A Culturally Responsive Approach to Social and Emotional Learning
After 20 years of working with success principles in the classroom, there is one thing I know for sure and believe completely: Well-being equals achievement. With that in mind, I am continually drawn to amazing individuals who are committed to helping students reach their potential by focusing on SEL.
Recently, I hosted the webinar, A Culturally Responsive Approach to Social and Emotional Learning, with David Adams, who explored the intersection of equity and SEL with examples of how to directly develop and practice culturally responsive SEL during instruction in class, after school, in sports, and into the community. I was excited about this presentation and the opportunity to work with Adams, whose commitment to equity and SEL for all learners is remarkable.
During the presentation, he shared the approach taken at The Urban Assembly (a nonprofit organization where Adams has worked for the past six years that serves more than 10,000 students through 23 public middle and high schools). He also shared the model that illustrates exactly what culturally responsive SEL is, and why all students and teachers should be given access to SEL skills without having to learn them through adversity or challenge.
Here’s a bit about Adams, which will allow you to see why he provides such a unique perspective on SEL, and why this webinar is essential viewing.
In my work, I have been following the emergence of the field of social and emotional learning for years before schools began implementing these skills into classrooms across the country, and there isn’t anyone I have met, besides Adams, who truly encompasses, lives, and breathes the meaning of social and emotional teaching and learning.
As you listen to him speak, you will hear the echoes of well-known leaders in the field, like Maurice Elias, director of the SECD LAB (Social-Emotional and Character Development Lab) at Rutgers, The State University of New Jersey, where Adams worked in 2005. You will see Elias mentioned in Adams’ definition of What is Social Emotional Learning, reflecting the influencers in his work.
From Self to Social Awareness
Adams shows you how we spend a lot of time focusing on the self with these skills with self-awareness, or self-management, but when looking at developing these skills to build a stronger sense of community, we must put a stronger emphasis on the social skills, like social awareness (where we demonstrate an awareness of the role and values of others in the greater community) or social management (where we learn to interact with others in meaningful and productive ways).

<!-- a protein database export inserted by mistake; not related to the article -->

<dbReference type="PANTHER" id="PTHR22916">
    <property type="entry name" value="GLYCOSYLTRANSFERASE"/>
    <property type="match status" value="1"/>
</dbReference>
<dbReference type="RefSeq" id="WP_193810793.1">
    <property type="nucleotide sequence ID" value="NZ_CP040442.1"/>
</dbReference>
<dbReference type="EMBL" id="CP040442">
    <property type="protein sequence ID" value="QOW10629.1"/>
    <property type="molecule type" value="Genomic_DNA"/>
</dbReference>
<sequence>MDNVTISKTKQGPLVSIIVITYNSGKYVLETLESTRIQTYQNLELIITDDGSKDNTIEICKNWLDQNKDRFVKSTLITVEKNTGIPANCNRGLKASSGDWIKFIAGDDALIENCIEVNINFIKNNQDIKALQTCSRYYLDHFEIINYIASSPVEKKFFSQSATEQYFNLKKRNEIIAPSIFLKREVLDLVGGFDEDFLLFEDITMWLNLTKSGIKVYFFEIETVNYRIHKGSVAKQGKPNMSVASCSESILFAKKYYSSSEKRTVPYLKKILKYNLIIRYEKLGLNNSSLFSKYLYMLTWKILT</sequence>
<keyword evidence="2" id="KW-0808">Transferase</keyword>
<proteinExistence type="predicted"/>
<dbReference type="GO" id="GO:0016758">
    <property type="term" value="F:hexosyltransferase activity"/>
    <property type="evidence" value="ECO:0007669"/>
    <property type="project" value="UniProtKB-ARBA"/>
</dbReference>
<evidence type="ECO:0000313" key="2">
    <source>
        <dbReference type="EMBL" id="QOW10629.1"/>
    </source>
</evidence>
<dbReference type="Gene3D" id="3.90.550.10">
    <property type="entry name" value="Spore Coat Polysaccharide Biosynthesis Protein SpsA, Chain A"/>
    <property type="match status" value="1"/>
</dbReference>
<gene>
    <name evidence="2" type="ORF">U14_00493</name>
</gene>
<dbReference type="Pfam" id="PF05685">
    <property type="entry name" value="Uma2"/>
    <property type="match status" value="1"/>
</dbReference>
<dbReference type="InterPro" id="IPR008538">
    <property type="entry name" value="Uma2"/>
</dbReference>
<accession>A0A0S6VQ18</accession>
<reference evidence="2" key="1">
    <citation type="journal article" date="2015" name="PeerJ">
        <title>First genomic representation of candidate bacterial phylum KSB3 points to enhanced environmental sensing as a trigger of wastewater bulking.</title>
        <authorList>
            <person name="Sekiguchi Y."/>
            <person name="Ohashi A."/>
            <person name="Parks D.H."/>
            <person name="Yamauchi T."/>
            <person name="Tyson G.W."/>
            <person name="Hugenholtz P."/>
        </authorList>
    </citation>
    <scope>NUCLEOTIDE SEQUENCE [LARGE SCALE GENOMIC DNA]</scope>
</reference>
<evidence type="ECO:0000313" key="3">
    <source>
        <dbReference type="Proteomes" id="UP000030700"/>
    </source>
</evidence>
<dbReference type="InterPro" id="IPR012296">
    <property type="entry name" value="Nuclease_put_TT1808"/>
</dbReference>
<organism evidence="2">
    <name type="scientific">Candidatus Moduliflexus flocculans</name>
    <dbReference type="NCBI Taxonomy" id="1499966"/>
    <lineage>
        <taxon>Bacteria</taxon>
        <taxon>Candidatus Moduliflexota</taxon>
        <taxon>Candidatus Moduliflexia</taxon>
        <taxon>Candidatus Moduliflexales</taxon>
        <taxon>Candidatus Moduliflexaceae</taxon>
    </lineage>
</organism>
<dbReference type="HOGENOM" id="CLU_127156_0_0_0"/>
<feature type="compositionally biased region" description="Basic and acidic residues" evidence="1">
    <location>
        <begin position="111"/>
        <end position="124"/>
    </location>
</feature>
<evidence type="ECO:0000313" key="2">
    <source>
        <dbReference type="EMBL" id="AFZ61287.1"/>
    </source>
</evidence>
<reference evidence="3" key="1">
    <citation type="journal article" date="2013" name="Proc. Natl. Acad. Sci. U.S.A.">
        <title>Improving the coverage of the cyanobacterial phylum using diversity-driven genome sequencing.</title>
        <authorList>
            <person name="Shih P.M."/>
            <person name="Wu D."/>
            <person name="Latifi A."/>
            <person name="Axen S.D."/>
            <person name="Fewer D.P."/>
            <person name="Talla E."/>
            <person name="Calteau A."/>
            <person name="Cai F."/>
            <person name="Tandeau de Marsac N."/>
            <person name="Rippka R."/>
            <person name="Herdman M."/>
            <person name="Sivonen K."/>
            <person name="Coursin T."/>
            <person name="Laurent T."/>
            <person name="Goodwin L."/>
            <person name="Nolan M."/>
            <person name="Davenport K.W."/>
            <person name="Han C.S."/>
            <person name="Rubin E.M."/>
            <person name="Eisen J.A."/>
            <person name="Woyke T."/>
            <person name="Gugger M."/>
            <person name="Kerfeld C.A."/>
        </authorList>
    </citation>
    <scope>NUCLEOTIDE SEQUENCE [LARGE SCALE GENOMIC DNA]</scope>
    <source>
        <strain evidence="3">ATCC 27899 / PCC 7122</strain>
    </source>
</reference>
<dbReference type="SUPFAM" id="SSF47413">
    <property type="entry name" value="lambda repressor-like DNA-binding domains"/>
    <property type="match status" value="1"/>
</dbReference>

“Within the framework of Social and Emotional Learning, the domain of Social Awareness calls for students to develop an awareness of the role and values of others in the greater community. Specifically, it asks students to demonstrate a consideration for others and the desire to positively contribute to their community. The questions of: who is part of our community, what obligations we hold to each other within that community, and how will resolve conflict within that community towards the common good reflect the formation of a social contract. The framework of Social-Emotional Learning pushes young people to ask these questions of themselves and others as they pursue a community within the classroom, preparing them to do the same within their towns, for their counties, and ultimately for the nation. The tools of social awareness: perspective taking, active listening, conflict resolution, develops our social identity and shapes the ability of "we the people" to govern ourselves in ways that improve the failures of imagination that limited so many of our forefathers. Public schools are where this transformation will occur.”
If you are thinking of ways you could improve the culture of your school by looking at SEL through a cultural lens, this webinar will open your eyes with some new strategies to build a stronger community, and work to fix any gaps that might exist without these important tools that have the ability to not only repair some areas needing attention, but bring everyone together, to form the tight-knitted community where all students feel safe and thrive.